If you already have a child with scoliosis, you’ll probably already know that the medical term is used to explain an S or C curvature of the spine. This may be caused by a genetic condition, like cerebral palsy or Turner syndrome, but most people suffer from idiopathic scoliosis, where a cause for their condition cannot be found.
Regardless of the cause, most children start experiencing problems during the growth spurt that occurs just before puberty. This is why a lot of children are diagnosed between the ages of 10 and 15, though it is possible to receive diagnosis’ out of this timeframe.
Receiving a diagnosis for your child may leave you feeling alone and confused, but they are in good company, with 2-3% of the global population thought to experience the same condition, with numbers set to rise as awareness increases.
The good news is that a large proportion of those who suffer from scoliosis has never and will never need a scoliosis brace. In fact, the scoliosis foundation estimates that just 30,000 children are told to wear a brace to slow worsening curves in the US.
This means that there’s a high chance that your child won’t need a brace, but if you need reassurance or aren’t sure whether your child might, this list should help. Full of indicators that your child’s condition may require a brace to slow the curvature, here is what you should look out for if you think your child might need a scoliosis brace.
There Is A Moderate Curve Between 20 and 40 Degrees
If a scoliosis curvature is less than 20 degrees, it is likely that your orthopedic specialist will recommend monitoring the condition through 6-monthly X Rays. Those who receive a diagnosis when their curvature is between 20 and 40 degrees, however, may be recommended a scoliosis brace.
This will help reduce the pace at which the curvature continues to worsen, which may lower the chances of further intervention, like spinal fusion surgery, is required once your child has stopped growing. Research has found that bracing is generally ineffective when the curvature is too big, which is why it generally isn’t recommended for curvatures over 40 degrees.
Your Child’s Symptoms Have Worsened
According to HealthcareWeekly, most children with scoliosis will experience very mild symptoms. In some cases, these symptoms may worsen over time, leading to significant discomfort and pain that stops your child from engaging in the day to day activities.
Even if your child’s curvature hasn’t worsened, these symptoms can occur from children putting more strain on their spine as they experiment with new things, especially during the teenage years. Having a brace that can act as a support to prevent these symptoms, or reduce the severity of them, will increase your child’s quality of life. In the long term, having a supportive scoliosis brace prevents worsening symptoms from becoming chronic pain once the child finishes growing.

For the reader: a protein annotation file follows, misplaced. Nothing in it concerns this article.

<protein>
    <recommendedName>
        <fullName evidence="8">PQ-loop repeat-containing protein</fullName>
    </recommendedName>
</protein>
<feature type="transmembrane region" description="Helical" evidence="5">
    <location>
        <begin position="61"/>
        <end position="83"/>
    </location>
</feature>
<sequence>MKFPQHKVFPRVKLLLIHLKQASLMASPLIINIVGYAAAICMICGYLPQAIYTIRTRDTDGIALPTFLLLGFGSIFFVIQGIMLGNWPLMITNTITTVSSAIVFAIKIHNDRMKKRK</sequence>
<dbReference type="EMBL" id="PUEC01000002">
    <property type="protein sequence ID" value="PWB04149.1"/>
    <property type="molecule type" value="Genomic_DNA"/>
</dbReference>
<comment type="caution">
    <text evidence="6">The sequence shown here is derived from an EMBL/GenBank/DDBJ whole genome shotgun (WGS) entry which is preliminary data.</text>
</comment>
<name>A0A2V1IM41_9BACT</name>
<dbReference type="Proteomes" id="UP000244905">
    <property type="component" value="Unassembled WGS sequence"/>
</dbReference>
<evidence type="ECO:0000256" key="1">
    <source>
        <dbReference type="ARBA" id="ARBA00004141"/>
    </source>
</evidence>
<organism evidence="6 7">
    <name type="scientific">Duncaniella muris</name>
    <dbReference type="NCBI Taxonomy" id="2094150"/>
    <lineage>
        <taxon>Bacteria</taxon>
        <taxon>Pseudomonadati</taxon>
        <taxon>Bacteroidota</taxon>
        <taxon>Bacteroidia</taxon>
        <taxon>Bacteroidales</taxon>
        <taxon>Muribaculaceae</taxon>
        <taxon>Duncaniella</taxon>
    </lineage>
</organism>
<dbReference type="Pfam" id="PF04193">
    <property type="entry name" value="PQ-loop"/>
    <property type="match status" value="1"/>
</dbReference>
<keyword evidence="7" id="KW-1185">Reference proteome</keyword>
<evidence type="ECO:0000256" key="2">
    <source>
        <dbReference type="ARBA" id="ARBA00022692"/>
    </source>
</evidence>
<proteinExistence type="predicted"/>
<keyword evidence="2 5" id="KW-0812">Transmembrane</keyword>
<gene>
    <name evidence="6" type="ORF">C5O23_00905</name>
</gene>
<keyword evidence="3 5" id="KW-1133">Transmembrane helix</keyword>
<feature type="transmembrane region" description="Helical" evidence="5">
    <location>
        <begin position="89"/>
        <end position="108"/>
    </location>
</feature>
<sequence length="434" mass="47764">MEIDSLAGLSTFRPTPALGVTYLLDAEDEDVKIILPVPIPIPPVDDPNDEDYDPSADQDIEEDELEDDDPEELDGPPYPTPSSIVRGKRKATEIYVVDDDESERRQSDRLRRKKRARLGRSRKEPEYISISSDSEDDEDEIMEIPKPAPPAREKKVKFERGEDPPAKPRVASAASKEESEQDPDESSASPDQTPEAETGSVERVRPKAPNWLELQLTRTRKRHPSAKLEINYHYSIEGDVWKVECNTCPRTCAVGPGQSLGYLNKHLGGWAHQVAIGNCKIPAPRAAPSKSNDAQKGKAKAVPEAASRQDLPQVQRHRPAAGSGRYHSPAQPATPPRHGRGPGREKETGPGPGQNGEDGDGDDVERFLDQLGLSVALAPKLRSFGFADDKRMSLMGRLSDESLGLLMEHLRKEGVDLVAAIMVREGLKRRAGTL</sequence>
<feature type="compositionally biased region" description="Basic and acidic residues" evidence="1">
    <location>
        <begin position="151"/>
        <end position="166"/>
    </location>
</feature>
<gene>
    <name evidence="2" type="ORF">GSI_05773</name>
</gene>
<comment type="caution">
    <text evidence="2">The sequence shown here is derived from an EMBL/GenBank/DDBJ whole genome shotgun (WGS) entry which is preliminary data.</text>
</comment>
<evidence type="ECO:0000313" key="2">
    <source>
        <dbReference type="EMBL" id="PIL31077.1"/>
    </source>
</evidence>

Physical Therapy Hasn’t Been As Effective As Had Been Hoped
For some children with milder scoliosis curvatures, physical therapy may be recommended, where the child will do specific exercises with a trained scoliosis specialist. In a lot of cases, physical therapy can be used to reduce pain and discomfort and may build up the strength that prevents the curve from worsening. If this doesn’t work, however, you may want to think about purchasing a scoliosis brace for your child to provide their back with vital support while they are still growing.
Your Child’s X-Ray Shows Severe Curvature Spine Progression
While it’s completely normal for your child’s spine curvature to worsen when they enter puberty, there are times when this can become more of a concern. According to Orthoinfo, a curvature that has increased by more than 5 degrees within a set period of time agreed on by your specialist may benefit from a brace.
This advice is beneficial to follow because curvature progression can lead to extreme symptoms which will threaten the future quality of life of your child. One of the main concerns here is the curvature becoming so advanced that it compresses organs in the chest, leading to difficulties breathing. By having a brace, you may be able to slow said progression, leading to a lowered chance of surgeries and other more invasive solutions in the future.
Your Child Has A Lot Of Growing Left To Do
If your child is diagnosed with scoliosis earlier, there is a higher chance that they will suffer from a more severe curvature than those who go without diagnosis until well into adolescence. In this case, a specialist may recommend the use of a scoliosis brace until your child has stopped growing to reduce the risk of further, the more invasive treatment being required.
We all know that getting your child to wear therapeutic support isn’t the easiest task, but there are many cases where doing so might be the lesser of two evils. With that being said, it’s worth bearing in mind that there are treatments you can try before going straight for the brace option. We mentioned physical therapy above, but it’s worth speaking to your child’s specialist to find out more about what their service can offer.
At the end of the day, your child’s specialist will know more about their condition than anyone else, and talking to them about your concerns can be beneficial. If you go to them with the list we have provided above, they will be able to reassure you either that things are fine or that you are going down the right path by investing in a scoliosis brace for your child. A said specialist will also be able to recommend the right kind of scoliosis brace for your child to suit their lifestyle needs as well as medical needs, which can be helpful with getting your child to cooperate with their treatment plan.
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